Blood Clotting

Covid also appears to increase blood clotting. This can cause organ injury. In the hospital setting, the blood thinners like heparin are helpful. For mild to moderate cases of Covid 19, it is possible taking a baby aspirin a day could prevent blood clotting from developing.

Stop Virus Replication and Infectivity

If you get infected with Coronavirus, stopping virus replication or decreasing infectivity may help decrease the severity of the illness or even prevent death.

Decrease Viral Replication

Zinc blocks the enzyme that controls virus replication inside infected cells. Zinc gets into cells using ionophores. An zinc ionophore that is shown to help in laboratory studies is the supplement quercetin I mentioned earlier in the section on Cytokine Storm. One study suggests quercetin works best in the lab to decrease Coronavirus infectivity if the cells are treated first with quercetin before they are infected. So this herb may work best to help a person if they take it before they get infected.

Decrease Viral Infectivity

There is some limited scientific research showing that ivermectin, a drug approved to treat parasites, can limit the infectivity of Covid-19. It can block an enzyme that is responsible for Covid-19 getting into the center of cells to replicate. Studies show it can decrease the severity of the infection and decrease the number of days the PCR nose swab testing remains positive. It also decreases the death rate. There is one study showing it can prevent family members from getting Covid-19. In the study, family members receiving ivermectin got Covid-19 about 7 percent of the time while those not taking it got Covid-19 58 percent of the time.

While I support using Ivermectin as part of a treatment or even post-exposure prevention strategy, I have to admit the quality of this science is extremely poor. The treatment trials to date are not the gold-standard randomized controlled studies. They are observational studies which are subject to all kinds of bias. In addition, many of the studies are not peer reviewed.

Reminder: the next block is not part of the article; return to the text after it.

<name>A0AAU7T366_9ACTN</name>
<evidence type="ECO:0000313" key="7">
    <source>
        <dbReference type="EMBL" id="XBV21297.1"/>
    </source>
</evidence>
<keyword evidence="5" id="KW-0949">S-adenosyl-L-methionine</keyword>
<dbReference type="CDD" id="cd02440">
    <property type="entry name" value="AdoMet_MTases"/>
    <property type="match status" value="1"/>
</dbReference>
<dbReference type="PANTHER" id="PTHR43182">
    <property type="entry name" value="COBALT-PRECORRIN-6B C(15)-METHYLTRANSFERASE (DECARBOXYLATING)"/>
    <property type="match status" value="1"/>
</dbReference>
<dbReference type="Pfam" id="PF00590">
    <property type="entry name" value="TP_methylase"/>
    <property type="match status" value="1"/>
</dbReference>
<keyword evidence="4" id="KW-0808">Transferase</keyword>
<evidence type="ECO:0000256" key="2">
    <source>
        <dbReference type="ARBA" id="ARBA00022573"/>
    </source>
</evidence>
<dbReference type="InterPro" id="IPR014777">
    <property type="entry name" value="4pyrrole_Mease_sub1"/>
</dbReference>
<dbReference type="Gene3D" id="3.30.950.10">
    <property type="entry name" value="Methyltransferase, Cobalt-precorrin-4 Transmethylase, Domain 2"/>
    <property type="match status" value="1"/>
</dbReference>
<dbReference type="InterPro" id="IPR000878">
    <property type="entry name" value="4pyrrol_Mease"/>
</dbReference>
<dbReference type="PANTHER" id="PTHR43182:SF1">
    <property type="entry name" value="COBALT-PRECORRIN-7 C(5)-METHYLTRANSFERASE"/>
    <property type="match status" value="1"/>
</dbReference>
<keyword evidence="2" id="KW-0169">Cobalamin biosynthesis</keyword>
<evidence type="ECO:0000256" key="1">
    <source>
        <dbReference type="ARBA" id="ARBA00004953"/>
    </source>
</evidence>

My Recommendations

My recommendations below are for people who do not require hospitalization.

Before You Get Infected

1. Prevent contact with the Covid-19 infection.

See “Prevent Covid-19 Infection” section above. Wear a homemade face mask in public and do not gather for 15 minutes or more in settings like bars, restaurants, gyms, and packed sporting events.

2. Practice a healthy immune system supporting lifestyle.

  • Get seven to nine hours of sleep a night.
  • Find ways to lower stress like those mentioned above.

3. Use supplements to support innate immune system function*

  • Transfer Factor Multi-Immune by Researched Nutritionals 1 pill 2 times a day
  • Reishi Mushrooms 400 mg 1 pill 3 times a day
  • Vitamin A 5000 IU 1 time a day
  • Vitamin D 5000 IU 1 time a day. Be careful by working with your physician to keep your level between 50-80. Levels above 150 can be toxic.
  • Probiotics like Corebiotic by Researched Nutritionals or HMF Forte by Seroyal/Genestra 2 pills 1 time a day
  • NAC 500 mg 1 pill 3 times a day or liposomal glutathione 500 mg 1 time a day.

4. Decrease Virus Replication and Prevent Cytokine Storm*

This probably works best if taken before you get infected based on the lab studies showing it works best if cells were pre-treated with quercetin before they were infected.

  • Quercetin 250-300 mg 2 pills 3 times a day
  • Zinc Picolinate 60 mg a day

If You Are Exposed to Covid 19

1. Limit Virus Infectivity/Replication and Decrease Cytokines*

  • Ivermectin 150 to 200 ug/kg 1 time and repeat 1 time in 3 days
  • Zinc Picolinate 60 mg a day
  • Quercetin 250-300 mg 2 pills 3 times a day

2. Prevent Cytokine Storm*

  • Curcumin 500 mg 1 pill 3 times a day
  • Liposomal glutathione 500 mg 1 time a day

3. Support the Immune System*

  • Vitamin D 5000 IU 1 time a day. Be careful by working with your physician to keep your level between 50-80. Levels above 150 can be toxic.
  • Probiotics like Corebiotic by Researched Nutritionals or HMF Forte by Seroyal/Genestra 2 pills 1 time a day.

IF You Test Positive or Have a Clinical Diagnosis of Covid-19

1. Limit Virus Infectivity/Replication and Decrease Cytokines*

  • Ivermectin 150 to 200 ug/kg 1 time and repeat 1 time in 3 days
  • Zinc Picolinate 60 mg a day
  • Quercetin 250-300 mg 2 pills 3 times a day

2. Prevent Cytokine Storm*

  • Curcumin 500 mg 1 pill 3 times a day
  • Liposomal glutathione 500 mg 1 time a day

3. Support the Immune System*

  • Vitamin D 5000 IU 1 time a day. Be careful by working with your physician to keep your level between 50-80. Levels above 150 can be toxic.